In the Life of Anthony we see this new monasticism. A young pater, Anthony, turns away from the life of the household and takes on a life of discipline, a life in pursuit of perfection. He deprives himself of sex, food, sleep, and all other comforts. He lives among the dead and suffers his flesh so that he may nurture what is spiritual. He wars against the temptations of the carnal and does battle with his various demons. In doing so he seeks the same perfection as was sought by the martyrs that preceded him.
Yet before Constantine redefined Christianity’s role in the Roman world, the church was living out Christ through other practices. The most preeminent of these practices was participation in Eucharist. As Robert Wilkins writes, “before there were disputes about the teaching on grace, or essays on the moral life, there was awe and adoration before the exalted Son of God alive and present in the Church’s offering of the Eucharist.” It was a mode of acknowledging Christ’s presence in the ecclesiae and it was administered by the bishop.
The role of the bishop was established as a way to keep the church unified while under the great duress of Roman oppression. The position was elected by the local church body, and then was confirmed by other bishops. This maintained orthodox teachings of baptism and Eucharist. The bishop became an extremely important role in the church, in a letter to the Ephesians, Ignatius writes, “let us be careful not to oppose the bishop so that we may be obedient to God.” The bishop was seen as God’s direct acting agent in the community of believers. The role of bishop was also instrumental in the defense of Christianity from heretics.
During the second and third centuries Gnostics gained upward mobility, and this Gnostic “Christian” performance was based around a faulty interpretation of Christ, creation, and the early Christian scriptures. In order to keep interpretation unified, and to discriminate between true Christian repetitions and pseudo-repetitions, the Rule of Faith was created. This Rule of Faith was a lens for interpretation and was the “plot” or hypothesis of the scriptures and was the foundation of what would later become the Apostles’ Creed. “The Rule [itself] was not a creed, nor a formula, but an abbreviated body of doctrine wherein the genuine articles of the Christian faith were articulated.” The church reading the scriptures through the Rule of Faith solidified orthodoxy and fought off the primary dangers to the community. The first of these primary dangers was assimilation into the old patronage system, and the second was fragmentation from within.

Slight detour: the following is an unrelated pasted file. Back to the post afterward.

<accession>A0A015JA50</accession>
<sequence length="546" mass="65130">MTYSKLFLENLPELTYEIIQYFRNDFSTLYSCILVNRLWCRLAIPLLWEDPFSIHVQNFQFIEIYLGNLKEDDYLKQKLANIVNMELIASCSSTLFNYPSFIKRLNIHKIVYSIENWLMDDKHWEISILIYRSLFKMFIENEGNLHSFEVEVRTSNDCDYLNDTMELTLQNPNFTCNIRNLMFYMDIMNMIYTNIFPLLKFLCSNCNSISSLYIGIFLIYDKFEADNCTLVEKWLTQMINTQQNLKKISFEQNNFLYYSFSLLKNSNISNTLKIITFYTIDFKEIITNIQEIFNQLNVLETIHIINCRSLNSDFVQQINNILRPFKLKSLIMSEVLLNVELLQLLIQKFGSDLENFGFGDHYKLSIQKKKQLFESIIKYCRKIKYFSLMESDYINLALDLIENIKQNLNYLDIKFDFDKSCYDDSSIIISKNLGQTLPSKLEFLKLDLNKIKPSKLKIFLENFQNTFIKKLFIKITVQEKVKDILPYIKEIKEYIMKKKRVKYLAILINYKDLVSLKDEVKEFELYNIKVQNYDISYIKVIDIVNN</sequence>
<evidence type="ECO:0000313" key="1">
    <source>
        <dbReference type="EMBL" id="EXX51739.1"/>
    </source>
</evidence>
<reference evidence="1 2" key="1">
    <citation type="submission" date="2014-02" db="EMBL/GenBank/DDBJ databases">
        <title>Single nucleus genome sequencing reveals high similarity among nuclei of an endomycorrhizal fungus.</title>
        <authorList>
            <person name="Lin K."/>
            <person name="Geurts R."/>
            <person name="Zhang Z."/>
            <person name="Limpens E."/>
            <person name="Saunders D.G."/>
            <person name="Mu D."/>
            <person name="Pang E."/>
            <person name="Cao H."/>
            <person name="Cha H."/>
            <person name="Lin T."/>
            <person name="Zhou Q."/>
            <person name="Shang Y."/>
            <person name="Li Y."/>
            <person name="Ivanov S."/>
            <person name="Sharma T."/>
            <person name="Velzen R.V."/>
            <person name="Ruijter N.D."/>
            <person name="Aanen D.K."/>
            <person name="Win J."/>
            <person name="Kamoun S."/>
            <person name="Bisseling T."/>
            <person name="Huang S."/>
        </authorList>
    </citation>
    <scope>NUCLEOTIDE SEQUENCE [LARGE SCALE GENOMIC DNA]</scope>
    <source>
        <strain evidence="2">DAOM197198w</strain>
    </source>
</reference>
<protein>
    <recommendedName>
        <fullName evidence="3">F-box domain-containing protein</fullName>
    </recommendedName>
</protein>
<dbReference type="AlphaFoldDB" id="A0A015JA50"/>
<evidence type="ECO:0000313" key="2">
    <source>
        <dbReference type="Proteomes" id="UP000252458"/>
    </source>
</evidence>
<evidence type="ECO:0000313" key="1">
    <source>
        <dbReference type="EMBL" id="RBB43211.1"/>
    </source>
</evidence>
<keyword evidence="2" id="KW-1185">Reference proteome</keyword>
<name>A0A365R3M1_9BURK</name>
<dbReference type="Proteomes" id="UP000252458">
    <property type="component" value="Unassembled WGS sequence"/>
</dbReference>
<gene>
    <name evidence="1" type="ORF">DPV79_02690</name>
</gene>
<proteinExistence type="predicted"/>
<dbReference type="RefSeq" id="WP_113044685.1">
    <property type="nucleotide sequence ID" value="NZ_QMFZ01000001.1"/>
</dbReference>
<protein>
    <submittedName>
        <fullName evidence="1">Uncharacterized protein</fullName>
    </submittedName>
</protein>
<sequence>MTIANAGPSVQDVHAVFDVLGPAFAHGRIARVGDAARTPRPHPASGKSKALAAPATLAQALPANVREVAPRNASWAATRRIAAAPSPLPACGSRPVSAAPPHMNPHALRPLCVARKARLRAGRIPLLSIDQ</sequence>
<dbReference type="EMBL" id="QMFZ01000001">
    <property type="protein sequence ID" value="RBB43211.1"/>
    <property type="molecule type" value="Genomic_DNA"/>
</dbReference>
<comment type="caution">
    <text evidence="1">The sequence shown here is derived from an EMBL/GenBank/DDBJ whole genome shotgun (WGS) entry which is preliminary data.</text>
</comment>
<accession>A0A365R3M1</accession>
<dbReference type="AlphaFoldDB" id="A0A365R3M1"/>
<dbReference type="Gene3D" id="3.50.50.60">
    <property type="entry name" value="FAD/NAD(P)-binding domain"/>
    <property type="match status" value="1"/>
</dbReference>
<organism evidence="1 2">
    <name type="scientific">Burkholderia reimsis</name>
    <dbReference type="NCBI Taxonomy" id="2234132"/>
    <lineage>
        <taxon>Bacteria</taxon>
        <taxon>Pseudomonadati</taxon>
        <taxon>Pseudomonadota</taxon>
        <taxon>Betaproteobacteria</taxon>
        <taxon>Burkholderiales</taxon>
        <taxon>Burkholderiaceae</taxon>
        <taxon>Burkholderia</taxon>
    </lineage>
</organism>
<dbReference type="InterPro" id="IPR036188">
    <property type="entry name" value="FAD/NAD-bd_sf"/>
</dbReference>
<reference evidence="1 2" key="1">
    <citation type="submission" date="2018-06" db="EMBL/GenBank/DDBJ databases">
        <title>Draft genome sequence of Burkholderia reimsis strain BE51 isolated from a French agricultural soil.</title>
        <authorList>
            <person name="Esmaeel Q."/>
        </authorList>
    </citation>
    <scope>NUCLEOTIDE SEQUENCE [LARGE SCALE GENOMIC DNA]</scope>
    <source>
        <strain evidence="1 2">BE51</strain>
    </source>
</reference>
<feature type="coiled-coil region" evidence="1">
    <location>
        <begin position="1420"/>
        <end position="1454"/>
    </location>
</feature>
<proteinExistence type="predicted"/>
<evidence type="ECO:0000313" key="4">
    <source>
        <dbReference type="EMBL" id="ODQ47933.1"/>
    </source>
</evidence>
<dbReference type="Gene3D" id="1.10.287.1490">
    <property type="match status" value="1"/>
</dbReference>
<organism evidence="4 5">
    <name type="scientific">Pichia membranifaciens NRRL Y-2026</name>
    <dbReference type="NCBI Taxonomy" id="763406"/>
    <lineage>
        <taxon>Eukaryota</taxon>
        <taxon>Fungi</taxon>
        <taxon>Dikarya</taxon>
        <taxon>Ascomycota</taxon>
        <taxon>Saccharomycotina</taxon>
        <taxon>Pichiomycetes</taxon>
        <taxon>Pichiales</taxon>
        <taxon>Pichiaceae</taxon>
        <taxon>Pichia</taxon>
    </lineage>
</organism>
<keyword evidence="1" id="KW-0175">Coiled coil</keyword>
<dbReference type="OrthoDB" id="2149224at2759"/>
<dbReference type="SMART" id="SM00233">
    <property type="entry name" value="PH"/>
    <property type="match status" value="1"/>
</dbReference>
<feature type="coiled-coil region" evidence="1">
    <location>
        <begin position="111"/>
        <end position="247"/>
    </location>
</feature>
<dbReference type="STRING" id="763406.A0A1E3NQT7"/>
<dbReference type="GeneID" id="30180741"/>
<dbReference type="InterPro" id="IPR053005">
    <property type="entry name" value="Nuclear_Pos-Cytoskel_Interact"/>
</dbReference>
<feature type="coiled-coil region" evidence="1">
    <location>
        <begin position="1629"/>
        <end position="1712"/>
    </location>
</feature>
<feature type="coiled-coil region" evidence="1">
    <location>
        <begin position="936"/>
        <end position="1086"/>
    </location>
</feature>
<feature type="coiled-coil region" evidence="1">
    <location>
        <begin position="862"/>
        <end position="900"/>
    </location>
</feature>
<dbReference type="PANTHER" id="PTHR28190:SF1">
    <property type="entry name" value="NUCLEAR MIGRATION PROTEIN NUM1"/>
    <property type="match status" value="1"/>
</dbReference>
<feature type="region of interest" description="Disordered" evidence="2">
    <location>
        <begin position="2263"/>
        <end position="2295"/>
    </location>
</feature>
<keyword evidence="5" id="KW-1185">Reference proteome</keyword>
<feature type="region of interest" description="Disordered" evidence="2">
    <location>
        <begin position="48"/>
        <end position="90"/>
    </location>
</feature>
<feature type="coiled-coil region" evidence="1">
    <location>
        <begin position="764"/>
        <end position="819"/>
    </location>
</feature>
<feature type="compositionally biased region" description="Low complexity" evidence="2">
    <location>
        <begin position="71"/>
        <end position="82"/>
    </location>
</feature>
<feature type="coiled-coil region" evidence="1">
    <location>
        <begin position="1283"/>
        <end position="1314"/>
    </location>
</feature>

In a profoundly ironic way, Constantine accomplished through inclusion what centuries of previous Caesars could not accomplish through oppression. Christians were effectively assimilated into the now “Christianized” Roman patronage system, and were fragmented by the bifurcation of early monks from the laity. While the bifurcation may have appeared to be a godsend to the community that one decade earlier had witnessed “…houses of worship demolished to their foundations, the inspired and sacred Scriptures committed to flame…” it may have actually been a cunning poison. It was a poison that was attempted to be absorbed by the early Christian monks.
The role of monks was to take on that which the multitude was no longer obligated to obtain: perfection. They challenge the laity by their example of piety, giving credence to the traditions and performances of the Christian faith. Their criticism of the patronage system is not stark. The monks of early Christianity acted as a counterbalance to the patronage system by remaining isolated from, yet not in total conflict with, it.
Jesus Christ was the incarnation of God, one who did not simply bring a message but was himself the message. His body, broken and resurrected, was the model for Christian performance. The ecclesia lived out his life with their bodies by joining God’s household, sharing in his death through martyrdom, partaking in Eucharist, and reading the Christian scriptures through the Rule of Faith. These central convictions were refined and challenged by Monks in the Post-Constantinian bifurcation. The Church, built upon the life of Jesus and strengthened by the blood of the martyrs continues these repetitions in her longing to one day be reunited with her bridegroom.